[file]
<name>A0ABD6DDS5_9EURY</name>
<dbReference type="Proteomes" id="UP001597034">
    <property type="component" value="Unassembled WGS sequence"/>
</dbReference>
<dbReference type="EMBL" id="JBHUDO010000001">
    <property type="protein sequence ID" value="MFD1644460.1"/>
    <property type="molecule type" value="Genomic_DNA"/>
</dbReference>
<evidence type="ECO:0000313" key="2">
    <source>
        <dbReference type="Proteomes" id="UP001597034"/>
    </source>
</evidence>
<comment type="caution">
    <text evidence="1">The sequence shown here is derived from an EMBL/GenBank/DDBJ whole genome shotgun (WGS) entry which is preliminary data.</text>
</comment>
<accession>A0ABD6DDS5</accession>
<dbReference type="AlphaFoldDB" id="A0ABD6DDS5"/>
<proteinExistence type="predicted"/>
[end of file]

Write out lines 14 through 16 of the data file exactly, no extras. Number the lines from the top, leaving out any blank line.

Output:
<comment type="caution">
    <text evidence="1">The sequence shown here is derived from an EMBL/GenBank/DDBJ whole genome shotgun (WGS) entry which is preliminary data.</text>
</comment>